|کد مقاله||کد نشریه||سال انتشار||مقاله انگلیسی||ترجمه فارسی||نسخه تمام متن|
|5662524||1407571||2017||5 صفحه PDF||سفارش دهید||دانلود کنید|
IntroductionThere are few longitudinal studies of relationships between vacation and later health outcomes. We studied these during a 26-year follow-up of the Helsinki Businessmen Study.MethodsIn 1974, at mean age of 47 years, 2741 members of a cohort of executives and businessmen born 1919-1934 were clinically examined and reported their annual vacation time (dichotomized >21 [nÂ =Â 2001] vs. â¤21 days [nÂ =Â 740]), self-rated health (SRH) and perceived physical fitness using a five-step scale. In old age in 2000 (mean age 73 years), the survivors filled in the RAND-36/SF-36 health-related quality of life (HRQoL) questionnaire. Mortality between 1974 and 2000 was retrieved from national registers.ResultsAt baseline, shorter vacation was associated with longer work time, higher BMI, more coffee consumption and worse SRH. During the 26-year follow-up, 778 men out of 2741 (28.4%) had died. Shorter annual vacation was associated with higher mortality with curves starting to diverge after 18 years of follow-up, (fully adjusted hazard ratio 1.29, 95% confidence interval 1.08-1.55, PÂ =Â 0.005). In old age, shorter vacation in midlife was tentatively associated with worse general health.ConclusionsShorter vacation time in midlife was associated with characteristics related to lifestyle and with worse perceived health status, and predicted mortality up to old age in men.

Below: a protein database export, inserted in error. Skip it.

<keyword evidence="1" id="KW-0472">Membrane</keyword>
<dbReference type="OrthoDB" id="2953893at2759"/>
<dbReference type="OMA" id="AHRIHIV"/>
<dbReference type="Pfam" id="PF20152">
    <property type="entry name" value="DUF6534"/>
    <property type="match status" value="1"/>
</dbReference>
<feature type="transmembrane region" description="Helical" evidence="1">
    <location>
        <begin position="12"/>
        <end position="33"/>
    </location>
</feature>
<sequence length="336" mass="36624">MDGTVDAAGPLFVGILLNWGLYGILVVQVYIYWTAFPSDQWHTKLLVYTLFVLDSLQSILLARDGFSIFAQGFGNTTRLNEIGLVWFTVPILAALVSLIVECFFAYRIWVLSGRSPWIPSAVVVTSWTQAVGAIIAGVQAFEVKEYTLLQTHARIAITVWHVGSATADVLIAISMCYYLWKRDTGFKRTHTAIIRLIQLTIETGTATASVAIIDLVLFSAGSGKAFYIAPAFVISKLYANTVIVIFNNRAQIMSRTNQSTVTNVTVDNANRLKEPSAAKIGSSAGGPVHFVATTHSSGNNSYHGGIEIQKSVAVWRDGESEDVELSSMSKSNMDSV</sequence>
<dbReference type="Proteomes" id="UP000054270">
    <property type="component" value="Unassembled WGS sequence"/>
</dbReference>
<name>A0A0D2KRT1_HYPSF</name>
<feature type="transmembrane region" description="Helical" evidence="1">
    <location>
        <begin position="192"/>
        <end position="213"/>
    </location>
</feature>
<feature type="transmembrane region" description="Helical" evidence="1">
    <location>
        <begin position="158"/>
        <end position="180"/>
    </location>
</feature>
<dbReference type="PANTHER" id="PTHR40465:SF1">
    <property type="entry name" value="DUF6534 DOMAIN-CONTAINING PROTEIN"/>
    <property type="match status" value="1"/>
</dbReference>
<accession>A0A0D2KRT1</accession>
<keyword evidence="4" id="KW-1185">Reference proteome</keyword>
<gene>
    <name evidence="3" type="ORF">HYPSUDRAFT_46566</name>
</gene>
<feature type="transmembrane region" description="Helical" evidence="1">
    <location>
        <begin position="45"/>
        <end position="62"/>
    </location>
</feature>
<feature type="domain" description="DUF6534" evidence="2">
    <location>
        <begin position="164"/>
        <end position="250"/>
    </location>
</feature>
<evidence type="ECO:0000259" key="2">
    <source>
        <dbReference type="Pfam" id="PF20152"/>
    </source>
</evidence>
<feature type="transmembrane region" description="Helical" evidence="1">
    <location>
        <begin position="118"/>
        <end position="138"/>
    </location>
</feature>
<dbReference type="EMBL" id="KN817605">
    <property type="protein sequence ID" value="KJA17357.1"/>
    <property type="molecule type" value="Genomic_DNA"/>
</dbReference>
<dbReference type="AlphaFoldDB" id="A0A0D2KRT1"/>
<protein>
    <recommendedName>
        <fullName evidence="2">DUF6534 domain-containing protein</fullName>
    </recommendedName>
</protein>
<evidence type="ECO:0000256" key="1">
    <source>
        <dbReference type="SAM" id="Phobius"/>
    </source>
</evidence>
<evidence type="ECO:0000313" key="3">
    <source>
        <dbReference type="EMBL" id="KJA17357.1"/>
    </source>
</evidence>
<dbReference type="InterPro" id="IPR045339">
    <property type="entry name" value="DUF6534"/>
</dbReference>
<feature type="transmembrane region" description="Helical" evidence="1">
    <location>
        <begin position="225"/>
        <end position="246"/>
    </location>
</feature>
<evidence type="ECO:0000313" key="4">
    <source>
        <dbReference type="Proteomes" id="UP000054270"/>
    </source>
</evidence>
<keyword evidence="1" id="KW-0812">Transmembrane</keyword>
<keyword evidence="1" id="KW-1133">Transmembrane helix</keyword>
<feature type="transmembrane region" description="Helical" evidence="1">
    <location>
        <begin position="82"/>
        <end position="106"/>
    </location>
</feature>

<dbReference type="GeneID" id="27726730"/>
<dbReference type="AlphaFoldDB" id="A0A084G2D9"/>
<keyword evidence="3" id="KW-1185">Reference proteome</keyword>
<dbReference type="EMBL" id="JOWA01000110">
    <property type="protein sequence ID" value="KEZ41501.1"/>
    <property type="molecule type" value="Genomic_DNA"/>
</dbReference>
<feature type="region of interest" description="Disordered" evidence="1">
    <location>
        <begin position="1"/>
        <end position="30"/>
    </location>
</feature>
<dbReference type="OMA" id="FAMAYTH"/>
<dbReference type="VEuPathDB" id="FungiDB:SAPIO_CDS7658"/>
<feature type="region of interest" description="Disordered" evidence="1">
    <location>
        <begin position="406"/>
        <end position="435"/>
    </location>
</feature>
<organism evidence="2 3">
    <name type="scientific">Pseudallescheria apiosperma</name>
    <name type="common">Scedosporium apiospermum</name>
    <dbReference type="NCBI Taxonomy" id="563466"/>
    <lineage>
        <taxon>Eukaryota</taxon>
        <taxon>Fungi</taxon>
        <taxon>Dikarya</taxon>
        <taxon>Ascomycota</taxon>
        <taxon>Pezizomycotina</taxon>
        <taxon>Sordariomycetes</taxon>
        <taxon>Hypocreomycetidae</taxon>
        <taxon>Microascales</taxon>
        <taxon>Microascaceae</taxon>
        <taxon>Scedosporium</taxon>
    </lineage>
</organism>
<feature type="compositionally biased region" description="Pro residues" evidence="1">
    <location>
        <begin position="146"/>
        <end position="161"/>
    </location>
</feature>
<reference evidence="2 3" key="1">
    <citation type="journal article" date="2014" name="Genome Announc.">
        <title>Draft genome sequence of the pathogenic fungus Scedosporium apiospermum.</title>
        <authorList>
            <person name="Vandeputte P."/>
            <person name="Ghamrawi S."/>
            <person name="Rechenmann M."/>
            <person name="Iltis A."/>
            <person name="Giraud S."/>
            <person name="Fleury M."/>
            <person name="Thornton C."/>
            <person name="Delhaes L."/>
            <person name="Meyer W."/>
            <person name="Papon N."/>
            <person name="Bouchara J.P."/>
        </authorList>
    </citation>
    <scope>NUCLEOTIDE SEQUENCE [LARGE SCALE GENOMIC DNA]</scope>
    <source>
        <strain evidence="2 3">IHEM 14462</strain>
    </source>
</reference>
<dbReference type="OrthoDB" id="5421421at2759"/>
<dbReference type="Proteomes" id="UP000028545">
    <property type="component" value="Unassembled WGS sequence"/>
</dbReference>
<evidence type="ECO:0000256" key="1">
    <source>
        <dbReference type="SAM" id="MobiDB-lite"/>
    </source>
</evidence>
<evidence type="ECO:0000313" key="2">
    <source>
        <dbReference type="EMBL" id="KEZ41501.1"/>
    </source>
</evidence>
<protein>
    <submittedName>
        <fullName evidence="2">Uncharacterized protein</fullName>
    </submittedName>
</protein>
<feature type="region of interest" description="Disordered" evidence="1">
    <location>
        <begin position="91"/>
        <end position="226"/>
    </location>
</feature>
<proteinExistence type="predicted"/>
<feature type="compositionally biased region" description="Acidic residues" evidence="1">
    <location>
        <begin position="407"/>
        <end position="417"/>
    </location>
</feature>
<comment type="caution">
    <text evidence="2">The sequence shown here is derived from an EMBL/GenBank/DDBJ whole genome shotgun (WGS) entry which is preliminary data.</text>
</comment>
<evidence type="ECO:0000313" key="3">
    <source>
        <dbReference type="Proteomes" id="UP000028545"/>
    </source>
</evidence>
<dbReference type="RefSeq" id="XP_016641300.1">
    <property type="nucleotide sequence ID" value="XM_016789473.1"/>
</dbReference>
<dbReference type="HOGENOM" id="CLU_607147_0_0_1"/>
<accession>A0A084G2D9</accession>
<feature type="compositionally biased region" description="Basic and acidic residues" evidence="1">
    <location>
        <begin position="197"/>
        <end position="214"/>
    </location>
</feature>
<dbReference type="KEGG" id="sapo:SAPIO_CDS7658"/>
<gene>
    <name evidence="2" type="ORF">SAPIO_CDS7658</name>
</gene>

Journal: European Geriatric Medicine - Volume 8, Issue 3, July 2017, Pages 260-264